David Scott was a retired diplomat who with his late wife, Dorothy, had spent 40 years growing trees and rare shrubs in two acres of parkland beside the dower house of Boughton House, the Northamptonshire seat of the Dukes of Buccleuch. He was a grandson of the fifth Duke and had grown up there. To this beautiful place came Finnis and her alpines. “We just gardened,” she said, when asked about their marriage. Its 16 years of great happiness ended when David died in 1986, aged 99.

It was Finnis’s love for plants that helped her recover from her grief. David’s only child, Merlin, a gifted naturalist, was killed in the second world war at 22. A friend suggested Valerie do something for young people in his memory. From this seed grew the Merlin Trust, a fund she set up in 1990 to help young men and women with grants for horticultural travel and research projects. Since then, the Trust has helped almost 500 young gardeners.

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Valerie Finnis in her garden shed. Photo by Jan Baldwin for World of Interiors April 2009

Valerie was a style icon for her generation. While gardening she loved to wear big, decorated hats and was usually dressed in a Liberty print blouse and a string of pearls, adding a touch of glamour to the potting shed. Her photographer’s eye meant she was able to be inspirationally stylish at both house and dress. She also had a knack of getting the best out of her subjects and her pictures never looked staged. Valerie also took many dramatic still-lives of bouquets , close-ups of flowers  and surreal vegetable and fruit arrangements for calendars, but unfortunately I cannot find any images online for now. I have included 2 mediocre scans at the bottom of my post.

 

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Above a Valerie Finnis photo of Nancy Lancaster wearing a totally unsuitable but dramatic garden hat.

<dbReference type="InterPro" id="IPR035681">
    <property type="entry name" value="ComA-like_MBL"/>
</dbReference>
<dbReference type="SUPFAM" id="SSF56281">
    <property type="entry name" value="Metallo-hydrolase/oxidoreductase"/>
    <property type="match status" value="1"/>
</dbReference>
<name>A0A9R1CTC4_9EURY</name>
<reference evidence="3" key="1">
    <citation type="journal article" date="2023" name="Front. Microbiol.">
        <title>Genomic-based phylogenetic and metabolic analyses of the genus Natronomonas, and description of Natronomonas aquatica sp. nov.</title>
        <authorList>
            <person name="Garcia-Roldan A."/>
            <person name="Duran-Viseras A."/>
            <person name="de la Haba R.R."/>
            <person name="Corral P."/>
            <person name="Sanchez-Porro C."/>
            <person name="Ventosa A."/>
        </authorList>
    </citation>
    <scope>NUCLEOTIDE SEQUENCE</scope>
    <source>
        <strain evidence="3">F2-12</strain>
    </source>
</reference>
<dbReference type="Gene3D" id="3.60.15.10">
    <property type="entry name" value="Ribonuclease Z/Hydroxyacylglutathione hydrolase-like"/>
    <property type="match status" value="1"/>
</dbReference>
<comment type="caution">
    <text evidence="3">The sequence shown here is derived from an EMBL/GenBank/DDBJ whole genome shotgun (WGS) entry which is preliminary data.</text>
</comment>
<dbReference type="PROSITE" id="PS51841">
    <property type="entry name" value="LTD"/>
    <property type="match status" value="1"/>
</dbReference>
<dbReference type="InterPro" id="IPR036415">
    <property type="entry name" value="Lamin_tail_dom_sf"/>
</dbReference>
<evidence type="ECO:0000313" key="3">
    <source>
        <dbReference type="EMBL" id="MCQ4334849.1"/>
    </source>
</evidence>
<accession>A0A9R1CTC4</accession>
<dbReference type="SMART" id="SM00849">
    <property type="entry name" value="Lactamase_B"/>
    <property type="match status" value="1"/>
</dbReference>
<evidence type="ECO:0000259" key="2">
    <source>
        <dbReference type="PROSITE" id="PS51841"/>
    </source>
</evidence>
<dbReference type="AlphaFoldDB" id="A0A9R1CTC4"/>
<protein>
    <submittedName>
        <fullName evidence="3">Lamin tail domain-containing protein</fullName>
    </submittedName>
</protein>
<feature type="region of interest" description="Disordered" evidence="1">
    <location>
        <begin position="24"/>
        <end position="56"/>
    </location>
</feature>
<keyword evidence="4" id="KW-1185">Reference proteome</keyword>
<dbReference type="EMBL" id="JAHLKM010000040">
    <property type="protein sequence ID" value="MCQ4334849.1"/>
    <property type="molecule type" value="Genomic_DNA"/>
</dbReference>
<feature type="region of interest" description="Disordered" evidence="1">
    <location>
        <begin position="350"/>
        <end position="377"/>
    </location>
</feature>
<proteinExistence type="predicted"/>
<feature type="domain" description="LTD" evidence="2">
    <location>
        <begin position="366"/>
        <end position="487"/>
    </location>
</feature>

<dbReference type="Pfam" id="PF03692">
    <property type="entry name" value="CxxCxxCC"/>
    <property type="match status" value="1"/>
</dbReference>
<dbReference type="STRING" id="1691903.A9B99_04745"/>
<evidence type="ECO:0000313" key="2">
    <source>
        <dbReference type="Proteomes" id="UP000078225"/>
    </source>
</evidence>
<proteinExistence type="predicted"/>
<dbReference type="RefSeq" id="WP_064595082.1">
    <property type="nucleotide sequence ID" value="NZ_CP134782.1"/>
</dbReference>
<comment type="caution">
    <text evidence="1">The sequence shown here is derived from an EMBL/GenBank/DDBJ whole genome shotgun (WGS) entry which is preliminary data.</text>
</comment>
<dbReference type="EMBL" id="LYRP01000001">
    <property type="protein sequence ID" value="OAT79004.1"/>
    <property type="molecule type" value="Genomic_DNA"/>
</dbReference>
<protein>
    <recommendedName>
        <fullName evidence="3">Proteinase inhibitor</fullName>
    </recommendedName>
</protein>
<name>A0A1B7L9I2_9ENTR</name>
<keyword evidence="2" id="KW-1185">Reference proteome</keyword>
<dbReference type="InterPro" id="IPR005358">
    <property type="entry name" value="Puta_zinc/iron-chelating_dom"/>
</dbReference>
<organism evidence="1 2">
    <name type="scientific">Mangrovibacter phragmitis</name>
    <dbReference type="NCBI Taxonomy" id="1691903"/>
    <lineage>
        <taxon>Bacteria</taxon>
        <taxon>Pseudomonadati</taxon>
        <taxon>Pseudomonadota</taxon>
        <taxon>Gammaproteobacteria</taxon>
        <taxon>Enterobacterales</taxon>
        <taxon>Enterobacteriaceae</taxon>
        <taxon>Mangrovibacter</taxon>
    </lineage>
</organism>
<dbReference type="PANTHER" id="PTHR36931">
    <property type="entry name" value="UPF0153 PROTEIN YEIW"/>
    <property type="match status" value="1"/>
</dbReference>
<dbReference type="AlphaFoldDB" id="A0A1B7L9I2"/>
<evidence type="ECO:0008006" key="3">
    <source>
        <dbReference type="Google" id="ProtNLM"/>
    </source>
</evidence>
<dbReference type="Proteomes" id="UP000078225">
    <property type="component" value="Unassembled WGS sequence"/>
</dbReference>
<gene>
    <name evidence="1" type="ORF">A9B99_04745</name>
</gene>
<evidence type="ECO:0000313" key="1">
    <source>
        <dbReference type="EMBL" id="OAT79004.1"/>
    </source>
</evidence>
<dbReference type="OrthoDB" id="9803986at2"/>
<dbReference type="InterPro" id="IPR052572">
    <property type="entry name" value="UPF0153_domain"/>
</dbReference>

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John Mattock , a famous Oxfordshire rose nurseryman , standing among his field -grown roses with a freshly cut bouquet. Note the raffia dangling from his jacket ready for use. Photograph Valerie Finnis . 

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Nancy Landcaster by Valerie Finnis.

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Above is Rhoda, Lady Birley, with a beautiful ( and unpractical ) scarf and dainty indoor shoes , looking so chic with her giant shears. Valerie had a weakness for outrageous hat,both wearing them herself and photographing others in them. Photograph Valerie Finnis . 

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 Vita Sackville-West ( left ) in her garden at Sissinghurst Castle (wearing a selection of clothes not fit for the garden and very uncomfortable knee- high lace up boots ). Photograph Valerie Finnis .

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Above : Mr and Mrs Parker inspect a snowdrop. Photograph Valerie Finnis

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Valerie Finnis works in the garden with her husband, Sir David Scott. Finnis fell for Scott because he was the first person she’d ever met who recognized Gillenia Trifoliata. This picture was taken on their wedding day , one hour after they got married they were outside in the ground weeding.

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Beatrix Havergal, Pamela Schwerdt, Sibylle Kreutsberger  by Valerie Finnis (later Lady Montagu Douglas Scott)

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And here below this is a piece from the Merlin Trust website written by the author of the book Garden People, Ursula Buchan :

Alongside the Waterperry Finnis (the girls always called each other by their surnames), the dungarees and digging side, there existed a completely different Finnis, actressy, mischievous, a woman who adored gossip and outrageous hats. She joined the exclusive circle of People who kept Pugs, the last of her pug dogs a beguiling barrel-shaped creature called Sophie. She knew most of the people who mattered in the gardening world and many of them were invited to the Dower House, where they would usually be photographed and asked to write in one of her extraordinary scrap-books.